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Battling Cybercrime: Criminals Can't Escape Their Own Digital Shadow When Investigators Use Voom's Computer Forensics Device
[December 16, 2008]

Battling Cybercrime: Criminals Can't Escape Their Own Digital Shadow When Investigators Use Voom's Computer Forensics Device

MINNEAPOLIS, Dec 16, 2008 /PRNewswire via COMTEX/ --
It seems that no matter what illegal
activity is pursued, whether it is pornography, kidnapping, murder, or even
terrorism, the so-called criminal masterminds leave a winding but traceable
trail of related computer data linking these perpetrators to their crimes. In
the current era of escalating crimes involving computer usage, it has become
essential that law enforcement has immediate access to potentially critical
computer data.
Crime waits for no man. Right now, computer crime labs across the nation
are backed up from as much as several months to a year for forensically
processing and obtaining vital information from suspect computers. Local
investigative teams are hampered by computer forensic tools that require hours
to forensically copy and transfer data for viewing, in order to maintain
forensic soundness. However, there is no need to wait for processing
according to David Biessener, CEO of Voom Technologies, Inc.
( Using a unique device called the Shadow, patented
by Mr. Biessener in 2002, a suspect computer can be booted and run on the
spot, allowing immediate examination of its contents, without forensic
compromise (i.e., the chain of evidence remains intact and the contents of the
computer remain in an unaltered state, fit for use at trial).
"What a competent [computer forensics] examiner can do in a day with the
Shadow, would surely take weeks or months using alternative forensic
procedures," notes Will Docken, former U.S. Customs Special Agent and founder
of Will Docken Investigations ( "The ability to
[immediately] boot, run, and thus investigate any computer with any operating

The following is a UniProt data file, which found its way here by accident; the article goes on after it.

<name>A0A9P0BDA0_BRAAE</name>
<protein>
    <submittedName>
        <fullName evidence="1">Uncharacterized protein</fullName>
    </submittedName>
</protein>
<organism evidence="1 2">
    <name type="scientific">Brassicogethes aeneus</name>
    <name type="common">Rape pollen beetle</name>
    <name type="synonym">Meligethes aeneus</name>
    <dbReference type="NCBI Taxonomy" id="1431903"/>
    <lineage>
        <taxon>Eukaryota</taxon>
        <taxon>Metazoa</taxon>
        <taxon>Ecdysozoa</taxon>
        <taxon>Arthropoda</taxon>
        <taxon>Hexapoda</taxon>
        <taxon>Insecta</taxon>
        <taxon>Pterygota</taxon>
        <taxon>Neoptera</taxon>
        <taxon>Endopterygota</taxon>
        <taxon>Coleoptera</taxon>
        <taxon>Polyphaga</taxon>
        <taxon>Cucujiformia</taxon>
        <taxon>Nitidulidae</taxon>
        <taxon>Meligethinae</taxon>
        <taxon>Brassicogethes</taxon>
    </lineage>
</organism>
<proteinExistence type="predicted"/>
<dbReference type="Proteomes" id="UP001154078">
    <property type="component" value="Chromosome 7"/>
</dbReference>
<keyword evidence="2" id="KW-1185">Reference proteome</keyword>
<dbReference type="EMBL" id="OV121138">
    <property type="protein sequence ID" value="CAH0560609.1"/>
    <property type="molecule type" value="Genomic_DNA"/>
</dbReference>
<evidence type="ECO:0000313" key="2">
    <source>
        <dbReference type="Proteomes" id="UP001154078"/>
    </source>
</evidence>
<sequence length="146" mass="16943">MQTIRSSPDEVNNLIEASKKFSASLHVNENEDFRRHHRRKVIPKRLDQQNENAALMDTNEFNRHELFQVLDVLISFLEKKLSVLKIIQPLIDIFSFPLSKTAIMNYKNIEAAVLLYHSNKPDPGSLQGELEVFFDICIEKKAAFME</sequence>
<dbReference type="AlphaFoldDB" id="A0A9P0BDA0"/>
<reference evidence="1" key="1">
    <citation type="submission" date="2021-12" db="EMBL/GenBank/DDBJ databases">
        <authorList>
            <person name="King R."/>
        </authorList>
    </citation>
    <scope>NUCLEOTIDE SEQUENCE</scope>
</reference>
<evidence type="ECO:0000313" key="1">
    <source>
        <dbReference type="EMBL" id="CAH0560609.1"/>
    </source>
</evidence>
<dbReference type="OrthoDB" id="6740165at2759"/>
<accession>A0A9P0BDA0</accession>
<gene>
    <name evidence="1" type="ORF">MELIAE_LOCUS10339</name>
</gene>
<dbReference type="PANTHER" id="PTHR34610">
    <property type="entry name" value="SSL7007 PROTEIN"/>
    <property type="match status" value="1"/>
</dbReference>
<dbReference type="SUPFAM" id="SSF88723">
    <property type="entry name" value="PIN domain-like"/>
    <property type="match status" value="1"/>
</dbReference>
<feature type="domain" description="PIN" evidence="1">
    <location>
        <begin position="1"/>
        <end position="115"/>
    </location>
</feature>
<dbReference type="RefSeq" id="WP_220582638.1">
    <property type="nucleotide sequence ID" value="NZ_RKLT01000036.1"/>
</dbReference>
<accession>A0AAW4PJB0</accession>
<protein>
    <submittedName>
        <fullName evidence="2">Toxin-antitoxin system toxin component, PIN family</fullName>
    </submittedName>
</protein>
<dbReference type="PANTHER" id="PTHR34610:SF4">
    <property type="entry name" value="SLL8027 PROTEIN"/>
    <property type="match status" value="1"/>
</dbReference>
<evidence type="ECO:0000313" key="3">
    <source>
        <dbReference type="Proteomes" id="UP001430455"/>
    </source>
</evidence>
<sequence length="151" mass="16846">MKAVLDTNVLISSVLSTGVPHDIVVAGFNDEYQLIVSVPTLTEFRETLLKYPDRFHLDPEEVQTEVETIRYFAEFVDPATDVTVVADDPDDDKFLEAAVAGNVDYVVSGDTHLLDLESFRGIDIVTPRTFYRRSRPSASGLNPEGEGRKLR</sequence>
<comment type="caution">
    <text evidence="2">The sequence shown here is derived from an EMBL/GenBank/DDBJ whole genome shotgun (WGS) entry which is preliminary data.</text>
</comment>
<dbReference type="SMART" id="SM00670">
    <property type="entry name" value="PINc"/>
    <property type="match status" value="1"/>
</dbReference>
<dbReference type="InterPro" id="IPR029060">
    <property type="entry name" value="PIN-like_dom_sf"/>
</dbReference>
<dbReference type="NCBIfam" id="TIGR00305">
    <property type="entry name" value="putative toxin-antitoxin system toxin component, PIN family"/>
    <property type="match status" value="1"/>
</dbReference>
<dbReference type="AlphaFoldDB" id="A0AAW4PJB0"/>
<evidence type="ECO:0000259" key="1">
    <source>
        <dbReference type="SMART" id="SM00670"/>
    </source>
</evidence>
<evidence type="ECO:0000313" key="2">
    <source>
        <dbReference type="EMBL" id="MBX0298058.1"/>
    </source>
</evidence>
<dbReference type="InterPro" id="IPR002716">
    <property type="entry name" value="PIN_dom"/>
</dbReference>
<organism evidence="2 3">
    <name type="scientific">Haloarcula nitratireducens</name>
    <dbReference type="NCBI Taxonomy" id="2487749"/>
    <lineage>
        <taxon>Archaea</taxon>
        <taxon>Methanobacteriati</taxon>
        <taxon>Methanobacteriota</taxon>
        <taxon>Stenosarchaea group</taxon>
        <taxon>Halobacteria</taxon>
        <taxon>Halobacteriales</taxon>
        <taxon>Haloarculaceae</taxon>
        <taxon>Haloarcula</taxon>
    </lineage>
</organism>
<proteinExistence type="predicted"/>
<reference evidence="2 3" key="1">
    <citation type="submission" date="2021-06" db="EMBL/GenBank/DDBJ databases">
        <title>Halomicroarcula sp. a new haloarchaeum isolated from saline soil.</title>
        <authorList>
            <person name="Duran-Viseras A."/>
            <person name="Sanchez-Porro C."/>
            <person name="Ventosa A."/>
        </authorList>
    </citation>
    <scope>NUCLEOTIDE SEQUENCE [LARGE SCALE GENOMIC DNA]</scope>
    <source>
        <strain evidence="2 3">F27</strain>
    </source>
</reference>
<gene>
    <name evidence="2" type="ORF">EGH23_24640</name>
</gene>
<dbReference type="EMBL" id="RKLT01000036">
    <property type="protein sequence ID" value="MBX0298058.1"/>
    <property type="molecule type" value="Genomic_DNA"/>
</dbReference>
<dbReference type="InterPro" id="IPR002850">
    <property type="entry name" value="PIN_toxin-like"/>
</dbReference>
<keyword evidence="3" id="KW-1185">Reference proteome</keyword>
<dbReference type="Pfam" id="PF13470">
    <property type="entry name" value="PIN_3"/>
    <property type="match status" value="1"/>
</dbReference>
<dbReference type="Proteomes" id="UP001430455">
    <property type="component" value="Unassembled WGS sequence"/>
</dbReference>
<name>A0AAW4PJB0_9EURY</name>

system is not possible with any other forensic procedure or device of which I
am aware."
"Immediacy of access to digital data is essential," states Detective Bobby
Benton of the Wilmington Police Department in North Carolina. After having
the Shadow demonstrated to him, Detective Benton lamented not having access to
this technology sooner. Benton explains, "Recently, there was a shooting in a
local store. The homicide was caught on security cameras located on the
premises and stored digitally. These images, however, were not able to be
viewed immediately in order to maintain the forensic integrity of this
digitally stored data. Identification of the perpetrator was, therefore,
delayed by seven or eight hours." In the meantime, the perpetrator eluded
authorities and made his way hundreds of miles and several states away where,
fortunately, he was eventually apprehended. "The suspect may not have made it
out of North Carolina," Benton says, "if the Shadow had been available to us
at that time." Due to the initiative and commitment to the city of Wilmington
by Chief Evangelous, the Wilmington Police Department now utilizes the
advanced technology of Voom's Shadow II, overlooked by many larger law
enforcement agencies, to facilitate their cybercrime investigations.
Take the case of Mark Jensen, convicted in February, 2008, of murdering
his wife. Initially, Rhonda Mitchell was called by the prosecution to testify

in the capacity of computer forensic expert. Upon cross-examination, however,
she was unable to effectively explain the manner in which the forensic
soundness of the computer evidence was maintained, due to the complicated and
technical nature of the process. Because of this, Martin Koch was then called
to testify in this capacity. Mr. Koch used the Shadow to effectively present
and explain the computer evidence to the judge, jury, defense and other court
attendees. In fact, one of the three key pieces of evidence quoted by the
jury as essential in reaching their guilty verdict, was evidence presented by
expert Martin Koch, using the Shadow. During the trial, the Jensen home
computer was brought into the courtroom, the Shadow was connected, and that
which would have been displayed on the monitor was projected onto a screen for
the court to view. Part of the evidence accessed and shown via the Shadow
included links to poisons and their effects. It was ultimately demonstrated
that links to antifreeze poisoning were followed (the decedent was found to
have antifreeze in her blood at the time of death), a link to the symptoms of
antifreeze poisoning was followed, however, no link to remedies or antidotes
to poisons had been followed. Defense tactics aimed at suggesting suicide
were thwarted due to the fact that by the defendant's own words, his wife was
completely bedridden for three days prior to her death, and the Shadow showed
clearly that the sites in question (including their contents) had been
accessed during that time period. Mark Jensen was sentenced to life in prison
without parole in Walworth County, Wisconsin, in connection with murder of his
wife 10 years prior (i.e., 6 years prior to the invention of the Shadow right
across the state line in Lakeland, Minnesota).
For more information, contact:

Maureen T. Aro, Marketing
Voom Technologies, Inc.
910-270-6248: direct
910-297-8622: mobile

SOURCE Voom Technologies, Inc.

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